|The walk to the hospital takes me through Christchurch's Botanic Gardens which were looking wonderful in the autumn sunshine today.|
PKD is one continuous down-hill ride to kidney failure - at least that’s what the doctors believe. But, for the third year in a row, my kidney function has remained steady at 40% (low, but not dangerous).
“You seem to be atypical” the doctor says. “Coupled with the fact that neither of your parents have PKD, and your diagnosis was fairly late in life, I am wondering whether what you have is really PKD.”
“Well, if it’s not PKD what is it?” I ask.
“Haven’t a clue. In all other respects it looks just like PKD. Your kidneys are hugely enlarged and you even have some cysts on your liver, typical PKD. So it must be PKD. But it should be getting worse and it’s not. Anyway, it doesn’t change how we need to treat it. Controlling blood pressure is the most important thing. Let’s see how that is doing … 120/76. That’s pretty impressive for someone your age."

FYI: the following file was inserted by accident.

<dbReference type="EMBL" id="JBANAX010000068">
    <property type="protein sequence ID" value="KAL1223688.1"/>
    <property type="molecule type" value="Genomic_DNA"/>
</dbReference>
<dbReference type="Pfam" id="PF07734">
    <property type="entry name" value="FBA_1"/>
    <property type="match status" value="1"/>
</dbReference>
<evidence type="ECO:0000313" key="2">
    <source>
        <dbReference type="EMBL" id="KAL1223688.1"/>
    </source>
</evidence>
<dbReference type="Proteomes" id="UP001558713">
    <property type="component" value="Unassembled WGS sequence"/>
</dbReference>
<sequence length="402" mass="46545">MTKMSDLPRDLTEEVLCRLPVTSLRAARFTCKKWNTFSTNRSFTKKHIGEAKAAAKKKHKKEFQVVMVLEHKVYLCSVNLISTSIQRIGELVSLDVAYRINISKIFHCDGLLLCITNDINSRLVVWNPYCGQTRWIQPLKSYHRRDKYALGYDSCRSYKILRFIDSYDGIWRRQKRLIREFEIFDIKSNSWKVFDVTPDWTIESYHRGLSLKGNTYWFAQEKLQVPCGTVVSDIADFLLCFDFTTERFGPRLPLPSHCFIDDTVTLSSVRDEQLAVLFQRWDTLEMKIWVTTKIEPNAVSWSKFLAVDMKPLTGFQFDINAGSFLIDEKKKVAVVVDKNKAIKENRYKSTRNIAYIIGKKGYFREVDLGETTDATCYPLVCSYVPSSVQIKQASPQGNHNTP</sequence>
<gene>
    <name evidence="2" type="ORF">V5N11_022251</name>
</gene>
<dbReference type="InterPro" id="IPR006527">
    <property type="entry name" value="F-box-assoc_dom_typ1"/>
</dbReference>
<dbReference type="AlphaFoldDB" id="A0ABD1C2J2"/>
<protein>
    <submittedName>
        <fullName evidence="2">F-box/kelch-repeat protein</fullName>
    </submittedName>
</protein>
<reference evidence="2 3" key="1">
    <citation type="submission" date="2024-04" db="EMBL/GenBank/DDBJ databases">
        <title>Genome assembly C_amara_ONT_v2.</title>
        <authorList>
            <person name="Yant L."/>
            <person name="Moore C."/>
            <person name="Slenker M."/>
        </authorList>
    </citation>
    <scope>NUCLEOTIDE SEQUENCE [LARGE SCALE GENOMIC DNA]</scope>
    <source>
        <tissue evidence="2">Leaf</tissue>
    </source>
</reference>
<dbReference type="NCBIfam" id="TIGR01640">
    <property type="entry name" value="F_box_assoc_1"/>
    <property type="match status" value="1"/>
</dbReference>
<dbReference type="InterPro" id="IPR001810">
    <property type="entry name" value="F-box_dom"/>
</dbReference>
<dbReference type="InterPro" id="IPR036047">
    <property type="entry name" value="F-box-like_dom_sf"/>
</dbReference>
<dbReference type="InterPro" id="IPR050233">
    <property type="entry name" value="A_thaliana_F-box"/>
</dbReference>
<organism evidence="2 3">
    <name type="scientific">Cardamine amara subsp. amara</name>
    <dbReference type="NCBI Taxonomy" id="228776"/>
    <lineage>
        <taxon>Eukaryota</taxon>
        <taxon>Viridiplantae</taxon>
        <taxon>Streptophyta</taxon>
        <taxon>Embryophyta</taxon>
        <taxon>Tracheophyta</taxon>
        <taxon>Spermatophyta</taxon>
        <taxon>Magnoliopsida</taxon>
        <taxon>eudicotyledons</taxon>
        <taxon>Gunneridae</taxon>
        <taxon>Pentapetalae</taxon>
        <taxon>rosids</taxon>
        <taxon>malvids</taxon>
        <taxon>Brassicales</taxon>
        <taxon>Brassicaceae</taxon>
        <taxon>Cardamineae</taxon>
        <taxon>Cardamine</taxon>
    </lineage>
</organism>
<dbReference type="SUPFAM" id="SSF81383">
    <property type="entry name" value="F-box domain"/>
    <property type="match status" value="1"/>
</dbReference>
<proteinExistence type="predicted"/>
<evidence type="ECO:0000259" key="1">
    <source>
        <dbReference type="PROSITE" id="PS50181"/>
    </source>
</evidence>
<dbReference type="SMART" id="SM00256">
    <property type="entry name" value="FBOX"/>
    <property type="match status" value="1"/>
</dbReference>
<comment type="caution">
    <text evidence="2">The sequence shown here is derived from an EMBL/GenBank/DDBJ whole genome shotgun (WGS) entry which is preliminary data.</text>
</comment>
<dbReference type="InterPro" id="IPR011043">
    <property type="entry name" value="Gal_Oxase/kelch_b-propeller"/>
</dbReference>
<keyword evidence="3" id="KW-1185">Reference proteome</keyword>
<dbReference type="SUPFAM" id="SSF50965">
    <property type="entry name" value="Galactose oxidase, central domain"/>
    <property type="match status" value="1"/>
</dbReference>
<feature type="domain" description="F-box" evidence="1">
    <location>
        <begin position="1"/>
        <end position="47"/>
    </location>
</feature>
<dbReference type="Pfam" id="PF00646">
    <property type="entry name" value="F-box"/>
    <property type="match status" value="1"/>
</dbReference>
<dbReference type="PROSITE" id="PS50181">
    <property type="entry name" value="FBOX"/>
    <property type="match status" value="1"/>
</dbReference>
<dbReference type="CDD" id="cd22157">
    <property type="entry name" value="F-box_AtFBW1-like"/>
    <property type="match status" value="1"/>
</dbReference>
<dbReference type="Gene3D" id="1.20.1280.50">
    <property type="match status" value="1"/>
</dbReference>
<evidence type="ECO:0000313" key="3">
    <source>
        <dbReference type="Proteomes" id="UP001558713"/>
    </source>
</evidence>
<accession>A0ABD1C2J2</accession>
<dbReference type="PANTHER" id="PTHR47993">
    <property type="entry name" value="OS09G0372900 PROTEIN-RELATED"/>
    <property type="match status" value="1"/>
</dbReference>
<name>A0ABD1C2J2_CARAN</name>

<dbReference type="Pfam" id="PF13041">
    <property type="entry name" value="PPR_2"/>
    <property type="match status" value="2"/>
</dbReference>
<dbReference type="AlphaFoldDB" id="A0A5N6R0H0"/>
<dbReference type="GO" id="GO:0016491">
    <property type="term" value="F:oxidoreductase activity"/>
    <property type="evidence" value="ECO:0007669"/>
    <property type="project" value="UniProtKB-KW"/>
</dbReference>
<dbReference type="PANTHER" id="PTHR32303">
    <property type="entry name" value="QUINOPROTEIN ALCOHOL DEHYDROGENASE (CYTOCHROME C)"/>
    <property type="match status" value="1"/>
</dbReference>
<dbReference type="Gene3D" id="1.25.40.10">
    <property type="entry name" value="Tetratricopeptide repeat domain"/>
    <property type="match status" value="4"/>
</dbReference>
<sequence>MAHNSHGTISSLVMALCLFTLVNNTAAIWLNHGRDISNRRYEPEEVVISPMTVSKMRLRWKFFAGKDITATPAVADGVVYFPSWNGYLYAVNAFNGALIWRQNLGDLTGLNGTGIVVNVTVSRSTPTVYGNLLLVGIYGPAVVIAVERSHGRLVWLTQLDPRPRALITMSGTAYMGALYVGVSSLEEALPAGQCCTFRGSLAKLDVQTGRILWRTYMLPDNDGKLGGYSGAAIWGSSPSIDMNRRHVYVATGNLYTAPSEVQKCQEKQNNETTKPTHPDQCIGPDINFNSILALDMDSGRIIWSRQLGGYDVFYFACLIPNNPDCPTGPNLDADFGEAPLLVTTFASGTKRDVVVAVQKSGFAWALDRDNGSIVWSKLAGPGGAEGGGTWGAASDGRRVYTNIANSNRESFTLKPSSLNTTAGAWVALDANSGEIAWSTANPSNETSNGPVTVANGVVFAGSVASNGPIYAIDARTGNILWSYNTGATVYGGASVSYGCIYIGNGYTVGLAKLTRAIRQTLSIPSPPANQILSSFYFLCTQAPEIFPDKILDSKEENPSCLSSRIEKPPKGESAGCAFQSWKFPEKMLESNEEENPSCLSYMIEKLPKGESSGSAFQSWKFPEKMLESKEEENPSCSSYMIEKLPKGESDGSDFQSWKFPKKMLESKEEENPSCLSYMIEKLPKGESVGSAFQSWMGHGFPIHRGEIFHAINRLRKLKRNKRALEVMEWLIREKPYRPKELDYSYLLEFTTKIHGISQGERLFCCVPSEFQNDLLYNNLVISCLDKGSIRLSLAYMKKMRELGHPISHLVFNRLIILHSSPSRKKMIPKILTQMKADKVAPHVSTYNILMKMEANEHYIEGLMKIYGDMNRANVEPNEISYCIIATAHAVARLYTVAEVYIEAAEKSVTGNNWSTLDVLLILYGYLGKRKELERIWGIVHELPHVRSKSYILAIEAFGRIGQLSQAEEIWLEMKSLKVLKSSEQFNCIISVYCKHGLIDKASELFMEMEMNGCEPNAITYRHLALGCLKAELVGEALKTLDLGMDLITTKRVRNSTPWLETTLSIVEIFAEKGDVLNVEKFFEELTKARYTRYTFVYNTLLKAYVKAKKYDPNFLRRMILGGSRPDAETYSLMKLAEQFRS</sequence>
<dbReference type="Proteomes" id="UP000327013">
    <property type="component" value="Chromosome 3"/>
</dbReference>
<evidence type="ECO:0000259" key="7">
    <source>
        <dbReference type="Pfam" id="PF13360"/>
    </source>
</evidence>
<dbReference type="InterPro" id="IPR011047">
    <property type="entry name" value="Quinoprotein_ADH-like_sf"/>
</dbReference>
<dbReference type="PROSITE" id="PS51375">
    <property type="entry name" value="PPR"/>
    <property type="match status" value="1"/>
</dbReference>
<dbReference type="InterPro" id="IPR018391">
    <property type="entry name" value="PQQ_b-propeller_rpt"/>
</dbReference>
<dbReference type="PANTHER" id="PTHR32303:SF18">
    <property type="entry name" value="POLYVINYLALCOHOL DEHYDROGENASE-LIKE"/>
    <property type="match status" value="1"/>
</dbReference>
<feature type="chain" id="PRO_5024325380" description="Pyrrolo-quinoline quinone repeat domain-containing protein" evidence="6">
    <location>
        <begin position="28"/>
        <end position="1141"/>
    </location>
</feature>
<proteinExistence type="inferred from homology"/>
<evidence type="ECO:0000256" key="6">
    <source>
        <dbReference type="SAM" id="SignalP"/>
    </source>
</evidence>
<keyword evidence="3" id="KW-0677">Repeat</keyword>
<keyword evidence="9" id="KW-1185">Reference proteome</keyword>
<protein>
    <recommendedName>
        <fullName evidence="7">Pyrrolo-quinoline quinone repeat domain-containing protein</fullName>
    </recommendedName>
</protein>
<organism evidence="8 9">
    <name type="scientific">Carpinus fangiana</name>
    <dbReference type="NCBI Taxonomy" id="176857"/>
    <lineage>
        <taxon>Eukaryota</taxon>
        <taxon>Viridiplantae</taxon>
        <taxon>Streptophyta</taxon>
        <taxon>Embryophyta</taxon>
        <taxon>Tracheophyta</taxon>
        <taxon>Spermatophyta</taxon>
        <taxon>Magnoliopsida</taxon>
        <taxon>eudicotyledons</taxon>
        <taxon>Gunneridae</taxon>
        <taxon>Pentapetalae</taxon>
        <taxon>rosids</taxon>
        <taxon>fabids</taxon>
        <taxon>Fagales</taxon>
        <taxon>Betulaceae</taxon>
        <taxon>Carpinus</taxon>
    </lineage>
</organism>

“So, it looks like PKD, but might be something else. It should be getting worse but it isn’t, and my blood pressure is the best it’s been for years. Sounds like reasonably good news to me.”
“Yes. Looks like we don’t need to see you again until next year.”
So, that was my day at the hospital. The PKD (maybe) is not getting any better but, most importantly, isn’t getting worse. What was a short fuse, seems to have stopped burning - at least for a while. That’s something to feel very thankful about. I guess my cameras will have more work to do yet.